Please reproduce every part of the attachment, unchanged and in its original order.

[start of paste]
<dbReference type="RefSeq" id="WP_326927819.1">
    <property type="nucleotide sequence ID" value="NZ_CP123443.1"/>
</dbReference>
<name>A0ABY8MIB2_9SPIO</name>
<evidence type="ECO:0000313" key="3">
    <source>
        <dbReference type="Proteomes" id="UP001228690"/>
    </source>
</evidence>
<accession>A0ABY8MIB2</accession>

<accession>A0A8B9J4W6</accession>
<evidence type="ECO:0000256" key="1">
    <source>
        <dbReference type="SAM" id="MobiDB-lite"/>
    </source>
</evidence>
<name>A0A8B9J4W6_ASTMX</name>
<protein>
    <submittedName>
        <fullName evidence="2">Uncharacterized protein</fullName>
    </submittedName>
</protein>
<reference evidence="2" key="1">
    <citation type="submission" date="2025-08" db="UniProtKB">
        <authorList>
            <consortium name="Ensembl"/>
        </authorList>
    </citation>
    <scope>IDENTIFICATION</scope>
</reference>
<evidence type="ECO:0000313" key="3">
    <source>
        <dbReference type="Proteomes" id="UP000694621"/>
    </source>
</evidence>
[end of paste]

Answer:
<dbReference type="RefSeq" id="WP_326927819.1">
    <property type="nucleotide sequence ID" value="NZ_CP123443.1"/>
</dbReference>
<name>A0ABY8MIB2_9SPIO</name>
<evidence type="ECO:0000313" key="3">
    <source>
        <dbReference type="Proteomes" id="UP001228690"/>
    </source>
</evidence>
<accession>A0ABY8MIB2</accession>

<accession>A0A8B9J4W6</accession>
<evidence type="ECO:0000256" key="1">
    <source>
        <dbReference type="SAM" id="MobiDB-lite"/>
    </source>
</evidence>
<name>A0A8B9J4W6_ASTMX</name>
<protein>
    <submittedName>
        <fullName evidence="2">Uncharacterized protein</fullName>
    </submittedName>
</protein>
<reference evidence="2" key="1">
    <citation type="submission" date="2025-08" db="UniProtKB">
        <authorList>
            <consortium name="Ensembl"/>
        </authorList>
    </citation>
    <scope>IDENTIFICATION</scope>
</reference>
<evidence type="ECO:0000313" key="3">
    <source>
        <dbReference type="Proteomes" id="UP000694621"/>
    </source>
</evidence>